Finally, the ratios.  As with the Martini, tastes have changed over time, and it is fair to say that most modern bartenders have turned the original two parts sweet vermouth to one part gin recipe precisely on its head.  Of course as the drink evolves towards the modern Martini, the recipe was forced to get drier, so there is no shame in calling for a more modern version.  Personally, I make mine as follows:

  1. Add a large measure of gin, a measure of sweet vermouth, a barspoon of Maraschino and three dashes of bitters to a mixing glass of ice.
  2. Stir for sixty seconds and strain into a chilled martini glass/coupe.
  3. Garnish with either a twist of lemon or a cherry.

Sophisticated, a little bit dry and a little bit sweet too, and probably still true to some halfway-house recipe that paved the way for the classic Martini.  History in a glass.

Elderflower Manhattan

Photo courtesy of patruby83, some rights reserved.

Summer is here, and with it, our thoughts turn to clean, clear, crisp and refreshing drinks that can be savoured during those long evenings, where the sunlight lingers on the lawn, and the birds stay up late gossiping in the trees.  What place then for the #midweekmanhattan, a surly, autumnal, rich, spiced concoction that is surely best enjoyed from a leather armchair in front of a crackling log fire?

Well, my friends.  The Manhattan has another life.  Briefly alluded to in passing (see The Affinity), the manhattan can also be enjoyed as a sharp aromatic drink, the Dry Manhattan.

The Dry Manhattan owes much of its popularity to its association with Frank Sinatra and the Rat Pack (although more of that another time), and can be spruced up for summer drinking with the addition of some quintessential floral summer notes; primarily elderflower.

Elderflower has a long association with the British summer, and elderflower cordial, made from sugar, water and elderberry flowers, is a staple of Famous Five style traditional picnics.  For those who look for a little more bite to accompany their cucumber sandwiches, however, a range of elderflower liqueurs can now be employed to bring that summer picnic twist to the Manhattan.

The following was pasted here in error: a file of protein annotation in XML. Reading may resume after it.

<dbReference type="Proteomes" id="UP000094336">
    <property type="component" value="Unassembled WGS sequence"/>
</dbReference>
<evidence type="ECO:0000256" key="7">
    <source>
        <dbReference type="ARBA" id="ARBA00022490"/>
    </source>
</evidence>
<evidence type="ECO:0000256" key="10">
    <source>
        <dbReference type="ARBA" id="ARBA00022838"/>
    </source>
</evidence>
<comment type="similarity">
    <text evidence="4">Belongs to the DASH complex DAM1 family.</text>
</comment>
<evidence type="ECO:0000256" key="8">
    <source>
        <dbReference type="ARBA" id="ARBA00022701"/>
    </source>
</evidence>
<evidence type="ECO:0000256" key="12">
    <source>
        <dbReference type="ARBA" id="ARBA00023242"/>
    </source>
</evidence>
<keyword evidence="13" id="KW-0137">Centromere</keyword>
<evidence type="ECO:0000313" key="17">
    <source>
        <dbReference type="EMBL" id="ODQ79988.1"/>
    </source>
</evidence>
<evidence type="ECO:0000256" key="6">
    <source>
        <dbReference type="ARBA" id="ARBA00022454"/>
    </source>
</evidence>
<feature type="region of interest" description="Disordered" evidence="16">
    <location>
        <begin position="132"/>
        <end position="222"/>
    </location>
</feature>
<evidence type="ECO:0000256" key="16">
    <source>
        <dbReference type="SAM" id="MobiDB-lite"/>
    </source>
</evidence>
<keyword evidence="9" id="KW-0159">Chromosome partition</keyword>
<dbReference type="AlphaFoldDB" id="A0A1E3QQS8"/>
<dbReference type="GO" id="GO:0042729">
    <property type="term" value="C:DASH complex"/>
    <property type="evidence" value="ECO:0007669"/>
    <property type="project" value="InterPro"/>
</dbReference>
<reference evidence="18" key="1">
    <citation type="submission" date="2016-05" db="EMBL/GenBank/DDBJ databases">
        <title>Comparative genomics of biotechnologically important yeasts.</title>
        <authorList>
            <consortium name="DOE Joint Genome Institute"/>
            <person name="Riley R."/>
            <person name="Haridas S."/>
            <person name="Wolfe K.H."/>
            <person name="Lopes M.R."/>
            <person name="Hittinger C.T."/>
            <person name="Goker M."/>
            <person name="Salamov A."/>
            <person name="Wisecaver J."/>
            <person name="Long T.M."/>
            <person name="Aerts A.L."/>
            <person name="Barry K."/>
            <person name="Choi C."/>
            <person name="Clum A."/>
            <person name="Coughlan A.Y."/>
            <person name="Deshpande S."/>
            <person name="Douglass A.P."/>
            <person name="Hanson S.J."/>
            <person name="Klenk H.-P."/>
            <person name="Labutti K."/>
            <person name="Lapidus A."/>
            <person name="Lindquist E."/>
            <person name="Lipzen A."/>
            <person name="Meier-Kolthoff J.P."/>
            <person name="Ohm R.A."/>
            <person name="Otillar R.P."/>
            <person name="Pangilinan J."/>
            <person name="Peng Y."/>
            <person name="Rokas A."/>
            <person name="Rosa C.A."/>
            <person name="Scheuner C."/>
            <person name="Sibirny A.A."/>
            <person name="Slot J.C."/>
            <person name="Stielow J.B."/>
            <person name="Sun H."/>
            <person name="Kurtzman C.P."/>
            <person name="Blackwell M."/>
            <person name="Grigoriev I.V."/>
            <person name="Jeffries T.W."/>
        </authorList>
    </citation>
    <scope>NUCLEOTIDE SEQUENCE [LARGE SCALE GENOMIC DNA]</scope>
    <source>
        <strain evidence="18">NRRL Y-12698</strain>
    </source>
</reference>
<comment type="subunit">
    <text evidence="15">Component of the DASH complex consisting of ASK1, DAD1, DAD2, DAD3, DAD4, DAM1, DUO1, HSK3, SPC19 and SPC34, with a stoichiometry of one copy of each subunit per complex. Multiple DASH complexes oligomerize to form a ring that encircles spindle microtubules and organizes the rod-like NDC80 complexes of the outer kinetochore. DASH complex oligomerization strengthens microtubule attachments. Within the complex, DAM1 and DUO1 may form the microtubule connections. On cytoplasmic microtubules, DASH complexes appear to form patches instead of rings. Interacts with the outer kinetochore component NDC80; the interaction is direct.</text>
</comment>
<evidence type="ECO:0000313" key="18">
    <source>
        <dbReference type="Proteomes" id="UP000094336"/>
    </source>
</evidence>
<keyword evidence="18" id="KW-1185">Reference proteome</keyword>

To make the Elderflower Manhattan:

  1. Add a large measure of whiskey, a measure of elderflower liqueur, half a measure of dry vermouth and two splooshes of bitters (dandelion & burdock would work well) to a shaker of ice.
  2. Shake well and double strain into a martini glass.
  3. Garnish with a cherry.

P.S.  I am keen to try this with green tea vermouth, but worry that the extra floral notes might begin to dominate the whiskey in an uncompromising manner.

Camomile Manhattan

Having taken delivery of more loose leaf tea from the jolly good fellows at Jeeves and Jericho, I spent my Friday afternoon infusing some bourbon.

This time my order from Oxford’s finest tea-mongers consisted of:

  • 65g of Earl of Grey (for Earl Grey Old Fashioneds)
  • 75g of Dales Brew (for drinking with my Yorkshire buddies)
  • 20g Camomile Blossom
  • 20g Mojito Mint

Perhaps counter-intuitively given the name, my first infusion was four teaspoons of Mojito Mint in 200ml of Jim Beam White Label for one hour to create a Peppermint Bourbon for use in Mint Juleps.

At the same time, I opted for the same ratio of Camomile to Jim Beam to create 200ml of a versatile Camomile Bourbon for use in exotic Manhattans and Whiskey Sours.

The Camomile Manhattan I tried last night was a resounding success:

  1. Add a large measure of Camomile Bourbon, a measure of sweet vermouth and a measure of triple sec to a mixing glass 3/4 full of ice.
  2. Add two splooshes of orange bitters.
  3. Stir well and strain into a cocktail glass.
  4. Garnish with a twist of orange.

Next up, once I get my hand on some decent Sherry, is La Valencia – stay tuned.

Vieux Carré

Photo courtesy of directorebeccer, some rights reserved.

The Vieux Carré, literally “old square”, is named after the French district of New Orleans where it was invented, by barman Walter Bergeron, in 1938.  Bergeron was working at the Hotel Monteleone, a spectacular Beaux-Arts style hotel, now famous for its rotating Carousel Bar.  Although the Vieux Carré pre-dates the revolving bar, something about its name or story always puts me in mind of the fun fair.

A close cousin of both the Sazerac and the Manhattan, the Vieux Carré is naturally one of my favourites and one of the few times you will see me reaching for a bottle of brandy.  The cocktail uses Benedictine as a sweet base, then combines rye whiskey and cognac, and can be served with an absinthe rinse to create a Louisiane.

To make your Vieux Carré:

  1. Take an old fashioned glass and add half a teaspoon of Benedictine, a dash of Peychaud’s, Angostura and any other bitters that takes your fancy.
  2. Add equal parts rye, cognac and sweet vermouth.
  3. Add ice and stir.
  4. Garnish with a twist of lemon.

Variations include the use of dry vermouth instead of sweet, the aforementioned absinthe rinse, and alterations to the balance of rye, cognac and vermouth.